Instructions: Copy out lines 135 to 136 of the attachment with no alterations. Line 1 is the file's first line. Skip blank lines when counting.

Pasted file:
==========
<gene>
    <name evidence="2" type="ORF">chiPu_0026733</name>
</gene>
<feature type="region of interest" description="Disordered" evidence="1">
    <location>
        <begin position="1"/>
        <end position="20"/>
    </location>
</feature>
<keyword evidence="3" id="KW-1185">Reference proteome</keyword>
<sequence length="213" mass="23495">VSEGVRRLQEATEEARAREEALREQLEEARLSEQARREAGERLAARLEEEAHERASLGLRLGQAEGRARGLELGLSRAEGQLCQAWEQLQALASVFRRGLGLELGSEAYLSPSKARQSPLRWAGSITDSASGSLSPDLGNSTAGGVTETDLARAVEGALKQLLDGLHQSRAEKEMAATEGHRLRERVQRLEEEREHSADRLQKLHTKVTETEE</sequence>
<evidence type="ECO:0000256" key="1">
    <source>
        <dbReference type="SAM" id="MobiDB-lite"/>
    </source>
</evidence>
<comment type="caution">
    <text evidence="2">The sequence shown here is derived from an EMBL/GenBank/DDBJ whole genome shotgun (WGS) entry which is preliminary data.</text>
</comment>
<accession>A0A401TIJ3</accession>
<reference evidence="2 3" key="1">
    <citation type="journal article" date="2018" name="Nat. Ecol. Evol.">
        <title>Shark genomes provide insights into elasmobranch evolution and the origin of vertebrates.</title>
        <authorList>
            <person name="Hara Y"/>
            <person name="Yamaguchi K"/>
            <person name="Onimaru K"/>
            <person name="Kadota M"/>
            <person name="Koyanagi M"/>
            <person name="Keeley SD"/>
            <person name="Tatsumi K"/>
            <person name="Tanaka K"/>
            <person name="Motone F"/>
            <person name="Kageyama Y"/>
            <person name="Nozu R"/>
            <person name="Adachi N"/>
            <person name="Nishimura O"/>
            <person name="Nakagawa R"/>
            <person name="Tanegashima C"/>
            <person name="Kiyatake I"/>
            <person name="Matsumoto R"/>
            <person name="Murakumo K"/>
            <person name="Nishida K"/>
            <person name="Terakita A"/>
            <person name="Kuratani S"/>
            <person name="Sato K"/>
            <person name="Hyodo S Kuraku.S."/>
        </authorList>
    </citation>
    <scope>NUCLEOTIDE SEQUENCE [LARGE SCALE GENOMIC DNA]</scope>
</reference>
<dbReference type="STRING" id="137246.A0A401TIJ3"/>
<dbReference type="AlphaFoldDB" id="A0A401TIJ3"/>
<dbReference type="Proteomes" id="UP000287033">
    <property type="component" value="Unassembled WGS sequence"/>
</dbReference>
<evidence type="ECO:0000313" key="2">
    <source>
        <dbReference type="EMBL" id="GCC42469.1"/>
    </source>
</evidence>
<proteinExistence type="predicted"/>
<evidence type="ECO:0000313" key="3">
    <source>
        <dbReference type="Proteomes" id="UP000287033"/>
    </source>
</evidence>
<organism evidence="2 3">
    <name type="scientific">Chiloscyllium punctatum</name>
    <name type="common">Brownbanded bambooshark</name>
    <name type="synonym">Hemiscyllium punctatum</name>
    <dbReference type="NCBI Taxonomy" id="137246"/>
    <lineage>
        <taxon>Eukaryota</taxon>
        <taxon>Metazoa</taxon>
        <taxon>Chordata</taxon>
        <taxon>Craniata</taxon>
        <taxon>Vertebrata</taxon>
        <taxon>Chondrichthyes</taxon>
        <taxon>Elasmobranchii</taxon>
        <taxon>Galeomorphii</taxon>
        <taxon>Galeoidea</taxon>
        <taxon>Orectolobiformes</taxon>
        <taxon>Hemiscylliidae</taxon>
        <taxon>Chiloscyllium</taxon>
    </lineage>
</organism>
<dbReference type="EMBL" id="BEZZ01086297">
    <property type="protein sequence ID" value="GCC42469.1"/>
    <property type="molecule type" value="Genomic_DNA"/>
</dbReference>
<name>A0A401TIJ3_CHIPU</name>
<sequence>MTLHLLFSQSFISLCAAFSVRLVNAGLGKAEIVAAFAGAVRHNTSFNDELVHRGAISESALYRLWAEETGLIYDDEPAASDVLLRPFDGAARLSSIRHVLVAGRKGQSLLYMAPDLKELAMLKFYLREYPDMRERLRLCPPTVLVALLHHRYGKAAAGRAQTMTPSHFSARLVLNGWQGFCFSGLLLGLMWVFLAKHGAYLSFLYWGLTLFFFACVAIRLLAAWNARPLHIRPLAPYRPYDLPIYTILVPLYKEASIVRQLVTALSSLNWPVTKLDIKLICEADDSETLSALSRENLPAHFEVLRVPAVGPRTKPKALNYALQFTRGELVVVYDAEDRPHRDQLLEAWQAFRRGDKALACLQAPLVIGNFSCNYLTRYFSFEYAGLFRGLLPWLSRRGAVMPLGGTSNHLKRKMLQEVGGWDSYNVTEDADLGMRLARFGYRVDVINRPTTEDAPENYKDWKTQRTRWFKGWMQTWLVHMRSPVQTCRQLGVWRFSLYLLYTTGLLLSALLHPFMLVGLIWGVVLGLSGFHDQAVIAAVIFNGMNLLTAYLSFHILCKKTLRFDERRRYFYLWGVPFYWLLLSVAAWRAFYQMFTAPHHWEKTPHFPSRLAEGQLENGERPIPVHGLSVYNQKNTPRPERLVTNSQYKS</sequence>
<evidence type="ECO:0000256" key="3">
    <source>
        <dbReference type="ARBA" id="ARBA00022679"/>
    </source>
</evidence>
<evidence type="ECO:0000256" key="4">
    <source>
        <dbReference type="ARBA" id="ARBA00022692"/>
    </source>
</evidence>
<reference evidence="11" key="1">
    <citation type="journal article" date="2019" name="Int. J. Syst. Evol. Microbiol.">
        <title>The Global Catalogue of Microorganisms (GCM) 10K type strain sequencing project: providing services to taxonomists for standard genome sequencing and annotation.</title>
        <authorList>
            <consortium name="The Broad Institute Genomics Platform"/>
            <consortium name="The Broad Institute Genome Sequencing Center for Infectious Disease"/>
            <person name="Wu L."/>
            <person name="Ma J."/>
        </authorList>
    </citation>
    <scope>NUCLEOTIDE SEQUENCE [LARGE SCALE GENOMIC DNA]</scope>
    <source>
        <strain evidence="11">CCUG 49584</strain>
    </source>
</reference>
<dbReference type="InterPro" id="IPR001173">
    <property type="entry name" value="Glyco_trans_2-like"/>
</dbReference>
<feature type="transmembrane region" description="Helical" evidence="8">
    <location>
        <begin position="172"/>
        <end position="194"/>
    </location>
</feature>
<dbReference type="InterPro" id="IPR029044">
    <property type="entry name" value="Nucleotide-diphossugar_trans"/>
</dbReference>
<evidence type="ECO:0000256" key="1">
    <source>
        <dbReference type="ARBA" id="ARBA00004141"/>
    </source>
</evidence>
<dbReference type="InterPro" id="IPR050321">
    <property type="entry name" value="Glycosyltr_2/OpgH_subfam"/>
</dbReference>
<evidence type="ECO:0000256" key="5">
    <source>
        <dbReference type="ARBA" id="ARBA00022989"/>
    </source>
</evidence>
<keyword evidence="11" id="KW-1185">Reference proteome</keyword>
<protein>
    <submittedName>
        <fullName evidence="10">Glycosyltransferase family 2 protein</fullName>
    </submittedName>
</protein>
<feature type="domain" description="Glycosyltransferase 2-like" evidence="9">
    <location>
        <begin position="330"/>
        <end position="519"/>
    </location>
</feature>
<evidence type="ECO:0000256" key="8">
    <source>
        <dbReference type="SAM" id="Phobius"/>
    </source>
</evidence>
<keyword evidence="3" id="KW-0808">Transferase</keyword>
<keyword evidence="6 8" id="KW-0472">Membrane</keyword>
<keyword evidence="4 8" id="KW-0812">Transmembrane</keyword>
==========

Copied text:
</evidence>
<dbReference type="InterPro" id="IPR050321">